Use during corporate worship

The holy bishop Ignaty Brianchaninov mentions that the divine services of the Church are also a good opportunity for praying with the prayer rope. If we are honest with ourselves, we can admit that we often have trouble concentrating on the service. In these moments, it is easier to concentrate quietly on our own private prayers. These could be extemporaneous prayers for some special need, psalms we know by heart, or a short prayer, like the Jesus Prayer, with the assistance of the prayer rope. The physical presence of the prayer rope in our fingers can help us catch ourselves and return to our task of prayer more quickly. In fact, this often helps a person concentrate better on the service itself, according to Saint Seraphim of Sarov.

During corporate worship, we as members of Christ’s Body—the Church Militant—join together mystically with the rest of the Body, regardless of where we are physically located. Additionally, we join together with that part of the Body that is in Heaven—the Church Triumphant—in offering up praise and prayers to God. But how does all this relate to the prayer rope? If you live near a church where you can attend these services, one might guess nothing, other than as an aid to refocus your prayers after being distracted; our holy Fathers tell us otherwise.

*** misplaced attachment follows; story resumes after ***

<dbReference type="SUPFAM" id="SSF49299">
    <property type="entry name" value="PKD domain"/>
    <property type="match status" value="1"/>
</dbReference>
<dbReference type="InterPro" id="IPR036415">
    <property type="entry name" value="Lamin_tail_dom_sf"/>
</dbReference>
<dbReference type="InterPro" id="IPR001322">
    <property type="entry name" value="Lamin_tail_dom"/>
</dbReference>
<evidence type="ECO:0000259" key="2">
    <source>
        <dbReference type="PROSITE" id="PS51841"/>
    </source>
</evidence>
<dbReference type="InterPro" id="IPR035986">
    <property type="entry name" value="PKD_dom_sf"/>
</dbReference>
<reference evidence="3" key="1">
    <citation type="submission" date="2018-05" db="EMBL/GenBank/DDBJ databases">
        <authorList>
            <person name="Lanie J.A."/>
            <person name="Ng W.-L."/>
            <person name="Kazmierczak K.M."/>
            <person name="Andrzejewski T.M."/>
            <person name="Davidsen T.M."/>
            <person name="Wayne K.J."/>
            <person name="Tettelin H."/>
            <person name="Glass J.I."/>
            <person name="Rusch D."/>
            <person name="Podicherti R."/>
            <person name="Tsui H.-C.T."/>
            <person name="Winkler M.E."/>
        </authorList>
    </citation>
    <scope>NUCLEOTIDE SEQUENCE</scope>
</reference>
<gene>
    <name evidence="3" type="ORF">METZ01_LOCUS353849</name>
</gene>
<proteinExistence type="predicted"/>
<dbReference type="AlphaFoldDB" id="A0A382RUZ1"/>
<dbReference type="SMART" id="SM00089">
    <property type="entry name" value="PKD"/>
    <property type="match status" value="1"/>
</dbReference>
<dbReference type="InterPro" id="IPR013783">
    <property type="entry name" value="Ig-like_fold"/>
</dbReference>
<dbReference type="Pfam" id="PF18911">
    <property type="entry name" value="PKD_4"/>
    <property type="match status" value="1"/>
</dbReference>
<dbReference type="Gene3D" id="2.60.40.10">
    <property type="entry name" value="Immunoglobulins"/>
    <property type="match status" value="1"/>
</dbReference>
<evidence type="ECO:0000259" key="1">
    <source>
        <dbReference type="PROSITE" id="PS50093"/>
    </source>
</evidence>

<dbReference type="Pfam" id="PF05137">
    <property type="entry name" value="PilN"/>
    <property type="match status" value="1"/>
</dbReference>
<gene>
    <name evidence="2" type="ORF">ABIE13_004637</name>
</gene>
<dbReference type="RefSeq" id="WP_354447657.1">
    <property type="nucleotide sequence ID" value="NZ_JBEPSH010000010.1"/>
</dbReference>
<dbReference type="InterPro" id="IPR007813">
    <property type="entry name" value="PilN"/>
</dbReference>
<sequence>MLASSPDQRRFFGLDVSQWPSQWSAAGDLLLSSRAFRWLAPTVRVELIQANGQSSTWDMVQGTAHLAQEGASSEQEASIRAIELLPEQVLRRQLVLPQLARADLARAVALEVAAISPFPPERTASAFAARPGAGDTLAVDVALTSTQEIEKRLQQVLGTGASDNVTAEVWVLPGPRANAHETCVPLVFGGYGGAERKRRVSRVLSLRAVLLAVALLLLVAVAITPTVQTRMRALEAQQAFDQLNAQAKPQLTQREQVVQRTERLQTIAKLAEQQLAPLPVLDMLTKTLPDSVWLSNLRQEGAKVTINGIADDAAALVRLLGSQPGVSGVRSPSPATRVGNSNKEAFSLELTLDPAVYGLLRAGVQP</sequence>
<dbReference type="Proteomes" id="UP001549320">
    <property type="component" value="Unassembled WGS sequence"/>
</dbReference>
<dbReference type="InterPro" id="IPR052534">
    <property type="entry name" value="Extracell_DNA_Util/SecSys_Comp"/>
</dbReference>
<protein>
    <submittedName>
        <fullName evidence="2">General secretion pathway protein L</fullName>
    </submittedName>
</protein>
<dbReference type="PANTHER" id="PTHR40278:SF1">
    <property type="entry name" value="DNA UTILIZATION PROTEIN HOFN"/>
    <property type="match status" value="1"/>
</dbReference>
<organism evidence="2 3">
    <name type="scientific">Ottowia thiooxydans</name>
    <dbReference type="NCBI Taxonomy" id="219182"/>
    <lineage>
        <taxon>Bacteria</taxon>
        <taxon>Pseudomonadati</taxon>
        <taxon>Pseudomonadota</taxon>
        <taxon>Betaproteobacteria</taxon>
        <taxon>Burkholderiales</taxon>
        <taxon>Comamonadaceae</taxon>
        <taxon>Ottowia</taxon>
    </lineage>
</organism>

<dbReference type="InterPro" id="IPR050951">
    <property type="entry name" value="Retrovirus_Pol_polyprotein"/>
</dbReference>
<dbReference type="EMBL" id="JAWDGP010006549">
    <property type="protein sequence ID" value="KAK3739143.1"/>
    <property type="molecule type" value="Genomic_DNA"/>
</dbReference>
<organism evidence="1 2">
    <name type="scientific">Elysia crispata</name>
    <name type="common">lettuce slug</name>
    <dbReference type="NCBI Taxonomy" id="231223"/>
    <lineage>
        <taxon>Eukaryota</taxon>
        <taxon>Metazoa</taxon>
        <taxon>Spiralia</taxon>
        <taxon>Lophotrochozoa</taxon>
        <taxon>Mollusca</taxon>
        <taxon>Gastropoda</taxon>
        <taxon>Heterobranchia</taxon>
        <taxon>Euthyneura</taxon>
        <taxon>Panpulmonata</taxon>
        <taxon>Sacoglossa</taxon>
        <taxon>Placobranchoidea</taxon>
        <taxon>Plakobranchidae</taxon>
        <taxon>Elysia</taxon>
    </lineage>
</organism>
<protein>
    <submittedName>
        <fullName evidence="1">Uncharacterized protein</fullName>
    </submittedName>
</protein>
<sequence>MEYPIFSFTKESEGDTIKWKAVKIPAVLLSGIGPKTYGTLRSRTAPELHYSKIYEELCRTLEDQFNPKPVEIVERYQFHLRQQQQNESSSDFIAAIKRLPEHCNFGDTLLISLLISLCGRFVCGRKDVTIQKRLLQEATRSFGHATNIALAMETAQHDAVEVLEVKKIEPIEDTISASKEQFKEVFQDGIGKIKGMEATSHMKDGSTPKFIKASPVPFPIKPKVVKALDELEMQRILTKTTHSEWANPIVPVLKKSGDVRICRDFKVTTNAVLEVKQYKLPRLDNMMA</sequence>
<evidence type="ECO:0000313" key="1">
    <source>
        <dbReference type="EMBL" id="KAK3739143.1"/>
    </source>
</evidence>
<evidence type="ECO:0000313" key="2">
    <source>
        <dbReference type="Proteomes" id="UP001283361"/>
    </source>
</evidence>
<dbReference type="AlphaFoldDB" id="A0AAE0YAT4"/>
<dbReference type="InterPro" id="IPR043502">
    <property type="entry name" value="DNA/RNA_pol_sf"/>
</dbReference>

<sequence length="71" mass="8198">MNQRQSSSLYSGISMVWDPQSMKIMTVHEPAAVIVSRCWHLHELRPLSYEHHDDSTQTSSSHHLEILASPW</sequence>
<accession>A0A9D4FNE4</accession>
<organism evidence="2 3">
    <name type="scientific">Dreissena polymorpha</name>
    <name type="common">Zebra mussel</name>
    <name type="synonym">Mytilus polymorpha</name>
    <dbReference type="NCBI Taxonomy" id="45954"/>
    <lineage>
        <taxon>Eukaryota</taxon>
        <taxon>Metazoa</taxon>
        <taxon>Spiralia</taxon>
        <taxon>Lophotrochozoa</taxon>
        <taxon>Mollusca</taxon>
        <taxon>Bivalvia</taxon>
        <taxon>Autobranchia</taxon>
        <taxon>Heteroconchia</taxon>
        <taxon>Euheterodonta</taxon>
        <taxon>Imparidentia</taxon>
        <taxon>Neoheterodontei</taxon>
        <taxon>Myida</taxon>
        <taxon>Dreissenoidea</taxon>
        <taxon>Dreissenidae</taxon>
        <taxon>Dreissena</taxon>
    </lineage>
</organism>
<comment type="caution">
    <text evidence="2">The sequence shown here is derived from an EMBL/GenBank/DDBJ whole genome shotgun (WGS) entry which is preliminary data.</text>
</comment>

Use in place of smaller Offices (divine services)

As passed down to us by the Church Fathers, the basic framework for saying these Offices is contained in the Horologion. To fill out the framework, it is also generally necessary to have a Psalter, Octoechos, Menaion, Triodion, Pentecostarion, Evangelistarion, Apostolos, and liturgical calendar, as well as rubrics from a Typicon. There have been a few Saints who had a God-given ability to memorize this vast amount of material. However, such feats of memory are beyond most of us, and we must rely on the texts.

But therein lies a problem. We could easily spend several thousand dollars building up such a library, to say nothing of carrying it with you! This, too, is clearly beyond what an average person can afford. What, then, is a person to do if one or more of these prayer services form part of their prayer rule as established by their spiritual father? The answer can be found in the church’s service books (e.g., the Russian Orthodox Service Psalter) where the Offices can be replaced by praying the Jesus Prayer with prostrations a specified number of times. One scheme for this is as follows: